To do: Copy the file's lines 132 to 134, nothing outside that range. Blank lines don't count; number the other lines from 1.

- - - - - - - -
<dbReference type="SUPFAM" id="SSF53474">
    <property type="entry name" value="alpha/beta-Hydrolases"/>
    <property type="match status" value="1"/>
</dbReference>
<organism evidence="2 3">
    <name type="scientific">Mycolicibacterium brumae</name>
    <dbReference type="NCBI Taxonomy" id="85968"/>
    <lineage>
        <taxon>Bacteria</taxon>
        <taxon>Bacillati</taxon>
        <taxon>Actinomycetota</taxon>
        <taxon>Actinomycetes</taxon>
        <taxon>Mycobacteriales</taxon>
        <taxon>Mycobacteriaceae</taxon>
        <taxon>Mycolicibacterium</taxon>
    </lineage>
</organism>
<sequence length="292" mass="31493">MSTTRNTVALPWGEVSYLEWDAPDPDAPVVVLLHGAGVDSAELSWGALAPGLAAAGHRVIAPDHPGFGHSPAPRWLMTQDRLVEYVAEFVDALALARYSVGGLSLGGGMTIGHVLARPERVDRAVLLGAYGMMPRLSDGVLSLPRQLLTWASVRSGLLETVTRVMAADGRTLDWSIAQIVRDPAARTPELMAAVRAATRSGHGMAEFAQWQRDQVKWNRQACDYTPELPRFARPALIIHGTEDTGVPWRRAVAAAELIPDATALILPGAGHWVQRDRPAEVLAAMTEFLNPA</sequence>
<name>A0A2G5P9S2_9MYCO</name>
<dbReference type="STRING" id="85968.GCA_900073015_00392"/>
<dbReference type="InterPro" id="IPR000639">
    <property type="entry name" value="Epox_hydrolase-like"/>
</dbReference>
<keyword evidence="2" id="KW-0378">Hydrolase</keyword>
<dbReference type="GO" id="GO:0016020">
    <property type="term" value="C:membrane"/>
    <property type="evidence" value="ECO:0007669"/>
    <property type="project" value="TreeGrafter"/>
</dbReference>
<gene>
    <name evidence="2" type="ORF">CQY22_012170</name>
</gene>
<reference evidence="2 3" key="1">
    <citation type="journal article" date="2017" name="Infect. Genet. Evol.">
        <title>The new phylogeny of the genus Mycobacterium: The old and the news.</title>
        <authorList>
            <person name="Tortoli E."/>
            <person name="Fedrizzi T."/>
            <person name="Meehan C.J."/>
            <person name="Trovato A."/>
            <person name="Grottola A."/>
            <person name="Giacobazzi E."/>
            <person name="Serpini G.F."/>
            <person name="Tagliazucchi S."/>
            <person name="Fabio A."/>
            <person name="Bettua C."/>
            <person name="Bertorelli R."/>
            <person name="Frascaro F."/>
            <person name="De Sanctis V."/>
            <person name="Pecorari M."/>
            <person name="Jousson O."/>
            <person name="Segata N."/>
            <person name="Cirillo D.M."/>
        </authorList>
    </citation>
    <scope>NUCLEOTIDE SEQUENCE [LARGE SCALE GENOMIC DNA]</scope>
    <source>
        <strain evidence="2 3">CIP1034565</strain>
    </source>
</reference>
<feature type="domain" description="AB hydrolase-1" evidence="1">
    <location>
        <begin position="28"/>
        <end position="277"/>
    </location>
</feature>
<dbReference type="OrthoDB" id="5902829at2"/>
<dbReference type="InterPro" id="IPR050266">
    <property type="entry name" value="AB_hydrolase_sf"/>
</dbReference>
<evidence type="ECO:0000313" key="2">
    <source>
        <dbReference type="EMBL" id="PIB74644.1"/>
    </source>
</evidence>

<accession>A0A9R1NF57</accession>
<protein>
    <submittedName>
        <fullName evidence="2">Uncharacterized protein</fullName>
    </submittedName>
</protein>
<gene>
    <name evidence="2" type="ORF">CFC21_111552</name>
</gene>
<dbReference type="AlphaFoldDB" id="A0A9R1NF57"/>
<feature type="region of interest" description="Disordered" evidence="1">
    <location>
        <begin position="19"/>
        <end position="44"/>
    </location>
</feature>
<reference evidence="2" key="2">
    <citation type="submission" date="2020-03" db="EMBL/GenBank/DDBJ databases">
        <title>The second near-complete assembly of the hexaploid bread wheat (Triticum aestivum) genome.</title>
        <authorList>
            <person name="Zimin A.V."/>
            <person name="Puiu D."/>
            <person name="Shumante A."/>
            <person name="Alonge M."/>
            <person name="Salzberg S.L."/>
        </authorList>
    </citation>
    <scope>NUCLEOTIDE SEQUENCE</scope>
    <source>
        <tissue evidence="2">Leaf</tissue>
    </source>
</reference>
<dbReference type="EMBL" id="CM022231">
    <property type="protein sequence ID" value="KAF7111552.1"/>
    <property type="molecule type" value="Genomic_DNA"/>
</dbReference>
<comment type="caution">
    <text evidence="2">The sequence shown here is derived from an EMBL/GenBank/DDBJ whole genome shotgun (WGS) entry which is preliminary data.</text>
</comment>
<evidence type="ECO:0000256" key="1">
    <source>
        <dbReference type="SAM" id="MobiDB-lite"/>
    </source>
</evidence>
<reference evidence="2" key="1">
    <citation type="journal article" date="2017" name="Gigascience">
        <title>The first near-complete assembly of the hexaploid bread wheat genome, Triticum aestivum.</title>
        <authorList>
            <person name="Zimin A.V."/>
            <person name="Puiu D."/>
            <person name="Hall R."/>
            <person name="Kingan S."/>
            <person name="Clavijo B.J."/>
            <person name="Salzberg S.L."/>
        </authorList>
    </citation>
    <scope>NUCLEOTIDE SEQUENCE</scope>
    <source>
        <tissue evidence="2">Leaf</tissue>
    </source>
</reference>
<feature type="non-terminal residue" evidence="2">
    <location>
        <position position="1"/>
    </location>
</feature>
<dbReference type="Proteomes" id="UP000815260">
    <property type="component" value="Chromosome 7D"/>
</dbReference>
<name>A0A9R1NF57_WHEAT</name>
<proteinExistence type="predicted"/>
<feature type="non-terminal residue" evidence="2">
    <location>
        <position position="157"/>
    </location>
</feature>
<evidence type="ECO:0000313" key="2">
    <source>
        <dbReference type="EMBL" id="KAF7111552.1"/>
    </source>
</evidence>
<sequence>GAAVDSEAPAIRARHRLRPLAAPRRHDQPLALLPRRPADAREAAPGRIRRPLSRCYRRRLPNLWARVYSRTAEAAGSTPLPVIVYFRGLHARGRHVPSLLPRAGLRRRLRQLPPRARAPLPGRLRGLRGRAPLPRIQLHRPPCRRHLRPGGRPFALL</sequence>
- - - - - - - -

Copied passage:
    <scope>NUCLEOTIDE SEQUENCE</scope>
    <source>
        <tissue evidence="2">Leaf</tissue>